Progress MS Cargo Ship. Credit: Roscosmos

Ros Space Station: Progress Updates Are Necessary For Its Resupply

With the NEM module launch, adapting the Progress spacecraft to the different orbital inclinations of the new ROS space station is necessary

With the launch of the NEM module, the first element of the Russian national space station ROS, expected around 2026, it is necessary to have a transport system for goods and fuel that can guarantee the maintenance of the first modules to be assembled in orbit.

Pending the entry into operation of the new PTK-Orel/ROS transport systems, whose use is conditional on the preparation of the dedicated ground structures located at the Vostochny cosmodrome. The decision was made to adapt the Progress MS for docking and refueling of the station, which required heavy structural modifications.

The PTK-Orjol/ROS variants. Credit: Russianspaceweb
The PTK-Orel/ROS variants. Credits: Russianspaceweb


A continually evolving program

One of the first proposals developed for the ROS station envisaged that the NEM module (from the Russian: energy and research module) would initially be assembled by hooking it to the ISS and following the decommissioning of the latter, taken to its destination orbit, which will incline 97°.

In this way, Progress could have been launched from both Baikonur and Vostochny using the Soyuz 2.1a launcher while maintaining its load capacity intact both in terms of fuel and in terms of material to be delivered to the station.

Graphic representation of the future Russian Orbital Space Station
Graphic representation of the future Russian Orbital Space Station. Credits: Roscosmos

In 2023, Roscosmos changed the assembly plans of the national space station, deciding to carry out all launches directly into the destination high-inclination orbit from the new cosmodrome in the Amur region.

However, while waiting for the new PTK-Orel/ROS transport spacecraft with crew and cargo to come into operation, this involves the duplication of the ground structures intended for the Progress ships already located in Baikonur. Above all, the change of launcher from Soyuz 2.1a to 2.1b, is capable of reaching the final orbit inclination without penalizing the load capacity of the transport spacecraft.


Changes to Progress spacecraft

The main change to be implemented on the Progress to be launched towards the ROS will be the one regarding the docking system.

The national space station will be equipped with a hybrid docking mechanism called ASA which replaces the long-lived SSVP so far mounted on Soyuz, Progress, and on the modules of the Russian section of the ISS except for the Prichal node where the ASA system made its debut.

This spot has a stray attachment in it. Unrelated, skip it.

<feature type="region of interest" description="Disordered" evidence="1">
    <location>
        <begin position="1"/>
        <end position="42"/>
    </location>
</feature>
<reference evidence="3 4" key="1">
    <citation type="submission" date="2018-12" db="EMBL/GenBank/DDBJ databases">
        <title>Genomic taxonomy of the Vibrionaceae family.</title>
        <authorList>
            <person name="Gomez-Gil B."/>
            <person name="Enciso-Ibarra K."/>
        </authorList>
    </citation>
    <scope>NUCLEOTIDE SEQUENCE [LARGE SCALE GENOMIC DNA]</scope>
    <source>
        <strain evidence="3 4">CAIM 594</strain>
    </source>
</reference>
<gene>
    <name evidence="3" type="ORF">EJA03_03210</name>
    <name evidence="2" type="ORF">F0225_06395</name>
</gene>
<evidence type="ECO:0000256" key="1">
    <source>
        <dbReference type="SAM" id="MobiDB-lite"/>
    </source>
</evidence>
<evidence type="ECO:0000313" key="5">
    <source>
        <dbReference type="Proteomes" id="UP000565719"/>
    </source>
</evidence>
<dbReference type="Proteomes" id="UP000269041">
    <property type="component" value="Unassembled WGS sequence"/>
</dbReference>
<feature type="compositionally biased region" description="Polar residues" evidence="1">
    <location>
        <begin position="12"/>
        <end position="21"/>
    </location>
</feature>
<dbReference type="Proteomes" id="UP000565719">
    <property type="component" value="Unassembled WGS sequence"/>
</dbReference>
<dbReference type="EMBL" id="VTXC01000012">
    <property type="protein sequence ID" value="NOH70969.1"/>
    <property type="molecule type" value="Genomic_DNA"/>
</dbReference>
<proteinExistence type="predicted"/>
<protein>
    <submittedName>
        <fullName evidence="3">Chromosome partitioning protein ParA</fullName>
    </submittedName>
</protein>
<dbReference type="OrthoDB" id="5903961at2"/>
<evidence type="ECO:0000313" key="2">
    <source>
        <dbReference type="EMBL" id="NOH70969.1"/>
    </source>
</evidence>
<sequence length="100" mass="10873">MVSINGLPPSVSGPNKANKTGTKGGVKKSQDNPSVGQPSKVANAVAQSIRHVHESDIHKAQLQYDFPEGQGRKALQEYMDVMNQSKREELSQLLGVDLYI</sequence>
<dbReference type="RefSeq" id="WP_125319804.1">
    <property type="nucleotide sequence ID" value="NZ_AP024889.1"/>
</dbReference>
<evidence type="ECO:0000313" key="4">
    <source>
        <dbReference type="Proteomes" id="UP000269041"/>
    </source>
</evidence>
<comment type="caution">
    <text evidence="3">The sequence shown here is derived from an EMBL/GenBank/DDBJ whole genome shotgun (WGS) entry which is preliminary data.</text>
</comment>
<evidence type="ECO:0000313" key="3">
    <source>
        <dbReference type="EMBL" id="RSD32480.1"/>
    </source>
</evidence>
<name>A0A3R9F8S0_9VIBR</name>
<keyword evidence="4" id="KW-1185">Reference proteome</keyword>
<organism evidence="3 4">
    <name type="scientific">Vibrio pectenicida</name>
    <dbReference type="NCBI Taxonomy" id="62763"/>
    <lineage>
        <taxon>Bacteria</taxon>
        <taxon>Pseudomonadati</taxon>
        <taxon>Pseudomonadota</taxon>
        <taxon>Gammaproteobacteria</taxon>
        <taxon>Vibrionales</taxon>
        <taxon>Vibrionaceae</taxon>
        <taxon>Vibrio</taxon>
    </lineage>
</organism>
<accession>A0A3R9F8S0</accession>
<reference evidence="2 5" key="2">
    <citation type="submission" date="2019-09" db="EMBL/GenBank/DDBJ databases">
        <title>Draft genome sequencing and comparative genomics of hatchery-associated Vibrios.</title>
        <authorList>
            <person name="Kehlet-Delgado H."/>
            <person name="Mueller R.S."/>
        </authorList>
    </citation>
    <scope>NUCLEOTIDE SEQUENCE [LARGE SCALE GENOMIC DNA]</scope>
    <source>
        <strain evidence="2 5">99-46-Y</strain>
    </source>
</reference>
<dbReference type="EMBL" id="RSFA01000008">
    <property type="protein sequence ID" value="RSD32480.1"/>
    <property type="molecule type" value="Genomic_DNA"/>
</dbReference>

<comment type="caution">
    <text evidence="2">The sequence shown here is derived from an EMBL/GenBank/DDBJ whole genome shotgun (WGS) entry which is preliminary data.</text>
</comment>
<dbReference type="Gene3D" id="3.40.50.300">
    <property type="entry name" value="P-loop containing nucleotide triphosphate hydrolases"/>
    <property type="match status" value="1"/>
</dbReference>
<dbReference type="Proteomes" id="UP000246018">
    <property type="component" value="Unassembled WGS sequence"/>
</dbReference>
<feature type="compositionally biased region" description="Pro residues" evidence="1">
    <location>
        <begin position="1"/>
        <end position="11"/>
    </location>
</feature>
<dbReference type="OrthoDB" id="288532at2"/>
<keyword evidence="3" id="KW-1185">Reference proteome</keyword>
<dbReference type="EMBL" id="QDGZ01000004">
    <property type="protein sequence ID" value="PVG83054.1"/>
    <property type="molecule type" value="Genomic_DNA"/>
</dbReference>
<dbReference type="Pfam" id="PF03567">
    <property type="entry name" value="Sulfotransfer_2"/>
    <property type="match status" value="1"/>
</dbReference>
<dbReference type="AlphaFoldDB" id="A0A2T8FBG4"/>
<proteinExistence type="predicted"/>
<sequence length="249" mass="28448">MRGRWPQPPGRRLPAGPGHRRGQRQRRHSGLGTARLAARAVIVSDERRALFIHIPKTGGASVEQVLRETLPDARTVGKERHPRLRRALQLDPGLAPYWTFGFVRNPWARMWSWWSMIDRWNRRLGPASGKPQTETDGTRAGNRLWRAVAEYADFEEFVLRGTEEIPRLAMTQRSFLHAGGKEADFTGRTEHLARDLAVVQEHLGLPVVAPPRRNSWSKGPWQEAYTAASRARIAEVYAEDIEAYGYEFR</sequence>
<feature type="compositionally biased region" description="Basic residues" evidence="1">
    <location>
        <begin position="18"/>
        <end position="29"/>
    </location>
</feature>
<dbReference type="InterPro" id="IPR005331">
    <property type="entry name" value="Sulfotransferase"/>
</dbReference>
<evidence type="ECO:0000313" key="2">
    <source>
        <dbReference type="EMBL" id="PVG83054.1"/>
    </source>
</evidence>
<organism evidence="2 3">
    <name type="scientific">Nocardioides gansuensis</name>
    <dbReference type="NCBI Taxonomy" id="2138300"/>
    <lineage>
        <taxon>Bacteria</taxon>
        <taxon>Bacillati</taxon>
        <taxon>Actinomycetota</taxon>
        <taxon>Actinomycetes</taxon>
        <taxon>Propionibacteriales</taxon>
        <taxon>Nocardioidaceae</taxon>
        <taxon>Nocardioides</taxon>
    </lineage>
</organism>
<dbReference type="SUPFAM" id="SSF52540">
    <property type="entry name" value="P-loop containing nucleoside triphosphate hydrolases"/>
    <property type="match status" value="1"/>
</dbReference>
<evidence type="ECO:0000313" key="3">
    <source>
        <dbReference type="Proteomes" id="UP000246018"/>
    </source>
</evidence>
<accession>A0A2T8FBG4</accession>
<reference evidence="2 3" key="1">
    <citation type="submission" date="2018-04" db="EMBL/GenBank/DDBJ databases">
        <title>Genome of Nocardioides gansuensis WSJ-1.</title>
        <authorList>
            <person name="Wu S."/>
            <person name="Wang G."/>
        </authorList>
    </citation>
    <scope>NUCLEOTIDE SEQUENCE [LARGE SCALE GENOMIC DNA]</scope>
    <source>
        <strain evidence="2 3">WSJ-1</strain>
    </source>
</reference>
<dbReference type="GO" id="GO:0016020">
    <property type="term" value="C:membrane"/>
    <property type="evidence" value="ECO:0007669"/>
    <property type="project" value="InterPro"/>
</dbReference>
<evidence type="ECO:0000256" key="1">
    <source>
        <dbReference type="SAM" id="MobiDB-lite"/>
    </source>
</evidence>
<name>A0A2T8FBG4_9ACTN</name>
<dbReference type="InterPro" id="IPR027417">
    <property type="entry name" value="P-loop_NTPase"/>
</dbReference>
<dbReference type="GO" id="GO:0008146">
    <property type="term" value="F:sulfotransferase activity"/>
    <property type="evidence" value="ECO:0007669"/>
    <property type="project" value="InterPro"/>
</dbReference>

ASA guarantees a much wider passageway (920 mm versus 800) and greater stability during the docking phase, preventing the oscillations that the docked vehicles experience during the docking consolidation phases, in the face of greater weight than 45 kg.

Changes to the GrO section of Progress spacecraft. Credit: Roscosmos/Russianspaceweb
Changes to the GrO section of Progress spacecraft. Credit: Roscosmos/Russianspaceweb

Furthermore, the ASA system can be easily changed from the active to the passive phase simply by applying an adapter ring.

The installation of this mechanism, specifically designed for the PTK-Orel, requires that the KURS-NA approach system also be replaced with the new IPS system specifically designed for the ROS. This will result in the loss of approximately 50 kg of load capacity.

Changes to the NEM module

To accommodate the Progress, the NEM module will also be modified to allow, in the event of failure to dock with the automatic IPS system, the use of the on-board remote control device that we know by the name of TORU and which has made its debut already at the time of the MIR.

Since its use was not foreseen in the original design phase, the NEM will be reorganized in its internal structure and also in the external configuration with the addition of the characteristic target lines for use by the operator at the TORU.

Overall, this is a demanding engineering challenge, but it allows the ROS station to be able to respect the timetable of its assembly. This is already currently conditioned by the delay of the Orjol program and the full operation of the Vostochny cosmodrome as well as by the economic repercussions caused by the Russian-Ukrainian war and the resulting economic sanctions against Russia.


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Roberto Paradiso

Roberto Paradiso

Banker with a passion for cosmonautics, he tells in his blog, "Le storie di Kosmonautika" and in the book "Noi abbiamo usato le matite!" the history and stories of the Soviet and Russian space program and the people who made it.

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